My point is that there is so much chatter out there about what constitutes health and what constitutes disorder, when in all actuality, we all deal with our issues in different ways. I can in no way relate to those people that see food as the enemy, that are driven by a desire to look a certain way. I know there are people out there than can in no way relate to my issues, and I don’t expect them to.

Regardless of why or how you struggle from any mental illness, I do think that relative “recovery” is entirely possible. However, I believe that in most instances, it’s  impossible to just eat and think that any deeper mental issue is fed and has now disappeared.

Eating disorders are real. OCD is real. Depression is real. Sometimes they overlap, and sometimes there’s no connection.

While food/body image may be the root of the evil for some, for others it’s simply a branch on a very tangled tree. Only by exposing themselves to the anxiety head-on and learning to sit with the discomfort—learning that there are alternative actions to take without their world falling apart—can they begin to recover.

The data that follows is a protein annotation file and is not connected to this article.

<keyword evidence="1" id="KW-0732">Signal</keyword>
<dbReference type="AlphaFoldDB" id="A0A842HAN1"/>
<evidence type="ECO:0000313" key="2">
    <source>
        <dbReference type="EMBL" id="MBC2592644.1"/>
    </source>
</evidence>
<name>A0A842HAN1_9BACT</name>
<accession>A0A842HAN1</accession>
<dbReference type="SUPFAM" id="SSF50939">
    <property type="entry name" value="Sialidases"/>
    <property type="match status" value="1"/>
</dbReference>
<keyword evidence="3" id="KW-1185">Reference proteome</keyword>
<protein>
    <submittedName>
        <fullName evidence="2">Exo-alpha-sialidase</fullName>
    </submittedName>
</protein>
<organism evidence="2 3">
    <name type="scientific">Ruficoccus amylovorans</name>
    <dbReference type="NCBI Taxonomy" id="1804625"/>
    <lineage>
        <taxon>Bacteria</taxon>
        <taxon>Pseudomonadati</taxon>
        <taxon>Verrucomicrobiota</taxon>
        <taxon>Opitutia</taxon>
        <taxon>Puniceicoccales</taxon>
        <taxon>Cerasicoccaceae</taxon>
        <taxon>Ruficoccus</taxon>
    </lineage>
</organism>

Like I said, there is no right, no wrong, but only where you are right now—and we’re all in different places. Now I just need to figure out how to get on “Obsessed” for my own hour…

We will return to lighter topics in the next post…

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16 responses to “Obsessed

  1. I was just going to post about “Obsessed.” Maybe I still will…tomorrow, perhaps. This show fascinates me. I totally understand their feelings of helplessness in the face of these “HAVE TOs” in their heads. My rules make no logical sense (even to me), but they do have power over me. I think it’s hard for many people with eating disorders to accept the mental illness part of it. It’s a tough pill to swallow. For me, though, I wouldn’t get anywhere if I didn’t accept that this disease is very complicated. Personally, I think anorexia should be a subset of OCD, but I do agree there are some people whose eating disorders don’t seem to fall into this category…

  2. I think there is a third group, which is a combination of the two. I know that I have tendencies of both at least. Really good summary.

    • Agreed. There is most certainly a third group. If I had added that, this most likely would have turned into a term paper 😉

      Great point.

  3. You scare me at every post because it seems to be a mirror image of me in so many ways.
    I used to group the EDs too, when I was in treatment, I called them “breeds” . My friend and I would say, “o yea, shes from a different breed than us”. It sounds awful, I know.